Using an effective collaborative GitHub portal dedicated to Oboe, the Google team played a significant role in Smule’s Oboe integration, providing them with key insights and support. Working together, the two teams were able to launch the largest Oboe deployment to date, reaching millions of active users. The Smule team contributed to addressing some Oboe code issues, and the Google team coordinated with certain mobile device makers to further improve Oboe’s compatibility.
Audio quality is of the utmost importance to our community of singers, and we’re thankful for our shared commitment to delivering the best possible experience as well as empowering musical creation on Smule. – Eric Dumas, Smule CTO.
Given the massive scale of the operation, it was only natural to face device-specific issues. One notable example was an OS built-in functionality that injected echo sound effects in the raw audio stream, which prevented Smule from correctly applying its own patented DSP algorithms and audio filters. Google’s team came to the rescue, providing lightning fast updates and patches to the library. The process of reporting Oboe issues was straightforward, well defined, and handled in a timely manner by the Google team.
Smule overcame other device-specific roadblocks together, including errors with specific chipsets. As an example, when Oboe was asking for mono microphone input, a few devices provided stereo inputs mixed into one fake mono microphone input. Smule created a ticket in Oboe’s GitHub, providing examples and reproducing the issue using the Oboe tester app.
The Google-developed Oboe tester app was a helpful tool in solving and identifying issues throughout the implementation. It proved especially useful in testing many of the features of Oboe, AAudio, and OpenSL ES, as well as testing Android devices, measuring latency and glitches, and much more. The application offers a myriad of features that can help to simulate almost any audio setup. The Oboe tester can also be used in automated testing, by launching it from a shell script using an Android Intent. Smule relied heavily on the automation testing, given the large number of devices covered in the integration.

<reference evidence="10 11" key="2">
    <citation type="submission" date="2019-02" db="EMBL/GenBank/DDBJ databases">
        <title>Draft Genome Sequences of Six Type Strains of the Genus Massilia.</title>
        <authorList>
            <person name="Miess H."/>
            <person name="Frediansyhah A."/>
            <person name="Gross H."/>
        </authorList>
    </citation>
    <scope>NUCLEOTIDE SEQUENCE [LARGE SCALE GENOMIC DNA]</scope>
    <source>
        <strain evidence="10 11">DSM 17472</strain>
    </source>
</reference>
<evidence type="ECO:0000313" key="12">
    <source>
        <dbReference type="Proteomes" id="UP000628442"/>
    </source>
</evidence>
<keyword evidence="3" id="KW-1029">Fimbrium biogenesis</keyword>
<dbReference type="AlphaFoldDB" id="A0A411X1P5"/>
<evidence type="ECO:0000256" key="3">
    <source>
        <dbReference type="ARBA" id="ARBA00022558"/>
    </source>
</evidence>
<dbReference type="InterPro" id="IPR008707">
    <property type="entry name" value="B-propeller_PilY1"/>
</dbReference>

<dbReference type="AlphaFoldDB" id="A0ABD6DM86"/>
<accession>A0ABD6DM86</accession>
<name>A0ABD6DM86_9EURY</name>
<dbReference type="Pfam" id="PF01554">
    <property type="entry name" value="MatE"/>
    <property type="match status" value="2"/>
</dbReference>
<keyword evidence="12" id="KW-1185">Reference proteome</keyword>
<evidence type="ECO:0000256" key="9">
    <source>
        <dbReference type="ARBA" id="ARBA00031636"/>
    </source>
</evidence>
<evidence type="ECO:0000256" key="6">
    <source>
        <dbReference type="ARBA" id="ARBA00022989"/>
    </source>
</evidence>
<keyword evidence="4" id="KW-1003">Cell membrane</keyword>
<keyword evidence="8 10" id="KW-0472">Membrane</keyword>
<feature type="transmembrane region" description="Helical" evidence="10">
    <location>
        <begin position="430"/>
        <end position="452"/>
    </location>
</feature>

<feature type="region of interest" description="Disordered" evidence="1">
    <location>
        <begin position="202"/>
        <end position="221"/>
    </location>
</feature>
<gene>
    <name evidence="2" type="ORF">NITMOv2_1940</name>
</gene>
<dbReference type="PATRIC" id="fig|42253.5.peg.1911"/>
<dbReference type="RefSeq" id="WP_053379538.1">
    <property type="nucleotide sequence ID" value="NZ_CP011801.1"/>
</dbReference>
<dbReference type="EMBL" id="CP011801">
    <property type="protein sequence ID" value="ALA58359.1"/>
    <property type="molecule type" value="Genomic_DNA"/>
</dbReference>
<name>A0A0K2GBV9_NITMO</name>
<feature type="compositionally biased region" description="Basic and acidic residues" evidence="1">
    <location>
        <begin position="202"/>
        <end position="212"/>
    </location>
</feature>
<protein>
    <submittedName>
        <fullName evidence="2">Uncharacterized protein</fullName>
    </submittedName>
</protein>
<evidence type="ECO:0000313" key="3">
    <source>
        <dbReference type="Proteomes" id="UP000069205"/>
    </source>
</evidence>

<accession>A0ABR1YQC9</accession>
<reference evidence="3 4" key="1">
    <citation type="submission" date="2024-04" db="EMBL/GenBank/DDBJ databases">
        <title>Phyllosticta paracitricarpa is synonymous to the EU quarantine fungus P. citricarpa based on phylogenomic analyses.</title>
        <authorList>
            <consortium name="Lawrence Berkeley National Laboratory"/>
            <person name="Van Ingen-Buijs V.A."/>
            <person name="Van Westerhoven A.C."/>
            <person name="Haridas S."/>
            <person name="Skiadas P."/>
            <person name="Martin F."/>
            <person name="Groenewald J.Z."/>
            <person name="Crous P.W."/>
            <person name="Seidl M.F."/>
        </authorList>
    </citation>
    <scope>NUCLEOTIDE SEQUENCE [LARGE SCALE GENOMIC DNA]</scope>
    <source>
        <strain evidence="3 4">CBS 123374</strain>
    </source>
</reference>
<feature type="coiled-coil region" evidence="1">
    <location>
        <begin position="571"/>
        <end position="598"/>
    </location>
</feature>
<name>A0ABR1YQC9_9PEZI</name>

Once Smule was confident the device-specific issues were resolved and the Oboe audio was stable enough, Smule switched to a wider split testing rollout approach. In just a few weeks, Smule increased the population using Oboe from 10% to 100% percent of the successful devices, which was only possible due to the positive feedback and green KPI metrics Oboe received continuously throughout the release journey.
The results speak for themselves. Smule users on Oboe are singing more – it’s as simple as that. Unique karaoke recordings and performance joins, or duets, increased by a whopping 8.07%, Unique uploads by 3.84%, and song performances were completed by 4.10% more. Smule has observed in Q3 and Q4 2021 an increase of the recording completion rate by 10%+.
Using the Firebase Crashlytics tool by Google, Smule has seen a decline in audio-related crashes since the full Oboe release, making the app more stable – even on lower-end devices. Smule’s dedicated customer support team was thrilled to report a 33% reduction in audio-related complaints, including issues like (unintended) robot voice and echo.
The decision to switch to Oboe has paid off in spades. The application is functioning better than ever and Smule is well-equipped to face further advancements in audio and hardware with the updated technology. Most importantly, Smule users are happy and making music, which is what it’s all about.